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“The last person I met in the valley was Bhaiji Bhai. He is a Tadvi tribal from Undava, one of the first villages where the government began to acquire land for the Wonder Canal and its 75,000-kilometre network. Bhaiji Bhai lost 17 of his 19 acres to the Wonder Canal. It crashes through his land, 700 feet wide, including its walkways and steep, sloping embankments, like a velodrome for giant bicyclists.
The canal network affects more than 2,00,000 families. 1,00,000 people, will be, like Bhaiji Bhai, seriously affected. They don’t count as ‘Project Affected’ and are not entitled to rehabilitation.
Like his neighbours in Kevadia Colony, Bhaiji Bhai became a pauper overnight.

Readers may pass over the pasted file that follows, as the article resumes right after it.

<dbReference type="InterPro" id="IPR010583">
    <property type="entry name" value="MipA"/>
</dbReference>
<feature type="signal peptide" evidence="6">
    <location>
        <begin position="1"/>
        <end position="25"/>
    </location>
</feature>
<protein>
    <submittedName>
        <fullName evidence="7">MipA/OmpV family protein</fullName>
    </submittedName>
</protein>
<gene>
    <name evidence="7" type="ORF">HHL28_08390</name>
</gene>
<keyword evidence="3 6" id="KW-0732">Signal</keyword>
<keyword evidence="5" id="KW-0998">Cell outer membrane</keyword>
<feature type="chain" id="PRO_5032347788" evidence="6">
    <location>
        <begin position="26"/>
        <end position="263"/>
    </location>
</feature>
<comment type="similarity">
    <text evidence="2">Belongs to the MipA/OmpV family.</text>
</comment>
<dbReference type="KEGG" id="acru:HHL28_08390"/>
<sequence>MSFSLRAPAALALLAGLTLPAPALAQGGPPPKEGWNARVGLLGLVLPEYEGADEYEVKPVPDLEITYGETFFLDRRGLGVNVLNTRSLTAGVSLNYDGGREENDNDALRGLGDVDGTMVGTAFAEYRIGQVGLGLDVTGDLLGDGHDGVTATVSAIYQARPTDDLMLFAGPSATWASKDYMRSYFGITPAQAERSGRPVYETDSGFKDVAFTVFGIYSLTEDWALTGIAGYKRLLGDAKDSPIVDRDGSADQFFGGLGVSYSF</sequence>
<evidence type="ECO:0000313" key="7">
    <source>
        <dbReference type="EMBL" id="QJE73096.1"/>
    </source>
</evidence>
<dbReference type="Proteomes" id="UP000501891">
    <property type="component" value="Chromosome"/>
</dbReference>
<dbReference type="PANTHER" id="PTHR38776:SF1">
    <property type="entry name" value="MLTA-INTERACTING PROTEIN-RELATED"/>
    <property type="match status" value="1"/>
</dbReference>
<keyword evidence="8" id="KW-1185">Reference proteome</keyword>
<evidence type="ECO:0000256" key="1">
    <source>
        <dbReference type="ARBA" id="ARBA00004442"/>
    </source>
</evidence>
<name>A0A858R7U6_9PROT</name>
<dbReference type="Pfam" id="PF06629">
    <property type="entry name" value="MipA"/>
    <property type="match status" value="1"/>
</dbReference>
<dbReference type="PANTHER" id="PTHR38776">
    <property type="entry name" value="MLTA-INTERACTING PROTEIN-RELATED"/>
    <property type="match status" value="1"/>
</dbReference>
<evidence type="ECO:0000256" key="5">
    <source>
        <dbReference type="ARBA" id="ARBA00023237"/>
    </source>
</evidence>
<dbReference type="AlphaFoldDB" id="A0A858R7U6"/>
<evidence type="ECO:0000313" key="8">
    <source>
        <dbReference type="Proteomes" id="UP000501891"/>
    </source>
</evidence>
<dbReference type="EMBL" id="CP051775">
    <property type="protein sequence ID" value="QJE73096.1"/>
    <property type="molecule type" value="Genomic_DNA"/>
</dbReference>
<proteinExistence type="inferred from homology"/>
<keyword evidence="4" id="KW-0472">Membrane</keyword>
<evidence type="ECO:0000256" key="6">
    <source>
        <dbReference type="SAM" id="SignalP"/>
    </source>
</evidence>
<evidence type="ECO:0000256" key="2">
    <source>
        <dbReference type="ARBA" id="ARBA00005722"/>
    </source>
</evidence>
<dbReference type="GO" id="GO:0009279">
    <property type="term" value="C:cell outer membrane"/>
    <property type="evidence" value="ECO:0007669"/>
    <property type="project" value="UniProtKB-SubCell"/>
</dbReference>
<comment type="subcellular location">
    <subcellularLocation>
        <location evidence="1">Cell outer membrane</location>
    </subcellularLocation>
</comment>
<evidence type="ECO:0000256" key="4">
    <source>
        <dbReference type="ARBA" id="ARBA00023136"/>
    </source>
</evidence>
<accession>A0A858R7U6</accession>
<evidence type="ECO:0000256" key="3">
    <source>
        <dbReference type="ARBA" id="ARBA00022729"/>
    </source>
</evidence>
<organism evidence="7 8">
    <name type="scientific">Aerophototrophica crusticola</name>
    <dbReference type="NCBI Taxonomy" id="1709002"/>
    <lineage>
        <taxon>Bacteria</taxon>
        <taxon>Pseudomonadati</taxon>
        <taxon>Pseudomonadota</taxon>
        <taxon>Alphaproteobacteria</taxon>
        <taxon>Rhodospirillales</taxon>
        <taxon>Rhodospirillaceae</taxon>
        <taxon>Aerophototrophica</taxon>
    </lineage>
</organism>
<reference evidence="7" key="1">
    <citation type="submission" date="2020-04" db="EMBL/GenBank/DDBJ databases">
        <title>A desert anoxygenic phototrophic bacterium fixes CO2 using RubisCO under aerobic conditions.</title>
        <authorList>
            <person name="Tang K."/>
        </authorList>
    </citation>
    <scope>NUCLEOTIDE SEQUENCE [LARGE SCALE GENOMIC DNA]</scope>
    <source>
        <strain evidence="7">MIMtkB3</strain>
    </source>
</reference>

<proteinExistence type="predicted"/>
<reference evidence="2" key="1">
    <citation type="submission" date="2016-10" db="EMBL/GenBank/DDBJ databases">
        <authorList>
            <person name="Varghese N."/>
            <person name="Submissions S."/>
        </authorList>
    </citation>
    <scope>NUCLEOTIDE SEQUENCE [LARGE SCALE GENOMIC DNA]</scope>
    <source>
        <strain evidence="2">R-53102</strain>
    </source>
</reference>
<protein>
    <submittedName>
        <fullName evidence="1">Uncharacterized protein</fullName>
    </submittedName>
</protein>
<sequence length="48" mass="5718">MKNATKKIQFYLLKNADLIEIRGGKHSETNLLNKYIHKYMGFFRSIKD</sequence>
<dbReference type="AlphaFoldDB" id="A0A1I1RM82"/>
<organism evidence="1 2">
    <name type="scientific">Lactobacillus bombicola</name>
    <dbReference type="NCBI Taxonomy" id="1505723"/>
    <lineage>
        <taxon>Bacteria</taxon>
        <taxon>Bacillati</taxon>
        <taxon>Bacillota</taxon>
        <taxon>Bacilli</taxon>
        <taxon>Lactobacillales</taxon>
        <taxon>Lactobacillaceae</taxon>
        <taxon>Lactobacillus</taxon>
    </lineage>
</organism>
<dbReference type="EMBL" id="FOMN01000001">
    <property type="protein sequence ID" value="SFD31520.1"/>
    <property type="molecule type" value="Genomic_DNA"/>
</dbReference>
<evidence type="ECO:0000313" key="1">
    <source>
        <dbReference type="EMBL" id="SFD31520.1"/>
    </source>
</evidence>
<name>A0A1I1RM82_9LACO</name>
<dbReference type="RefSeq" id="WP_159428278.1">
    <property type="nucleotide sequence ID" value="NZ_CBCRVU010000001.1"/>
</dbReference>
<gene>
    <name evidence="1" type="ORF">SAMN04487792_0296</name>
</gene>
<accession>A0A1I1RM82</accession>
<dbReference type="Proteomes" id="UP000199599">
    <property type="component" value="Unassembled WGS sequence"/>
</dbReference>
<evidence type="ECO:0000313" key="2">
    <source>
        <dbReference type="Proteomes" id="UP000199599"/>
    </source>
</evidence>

Bhaiji Bhai and his people, forced to smile for photographs on government calendars. Bhaiji Bhai and his people, denied the grace of rage. Bhaiji Bhai and his people, squashed like bugs by this country they’re supposed to call their own.
It was late evening when I arrived at his house. We sat down on the floor and drank over-sweet tea in the dying light. It broke my heart, the patience with which he told his story. I could tell he had told it over and over and over again, hoping, praying, that one day, one of the strangers passing through Undava would turn out to be Good Luck. Or God.
Bhaiji Bhai, Bhaiji Bhai, when will you get angry? When will you stop waiting? When will you say ‘That’s enough!’ and reach for your weapons, whatever they may be? When will you show us the whole of your resonant, terrifying, invincible strength?
When will you break the faith? Will you break the faith? Or will you let it break you?"
—From The Greater Common Good, Outlook, May 24, 1999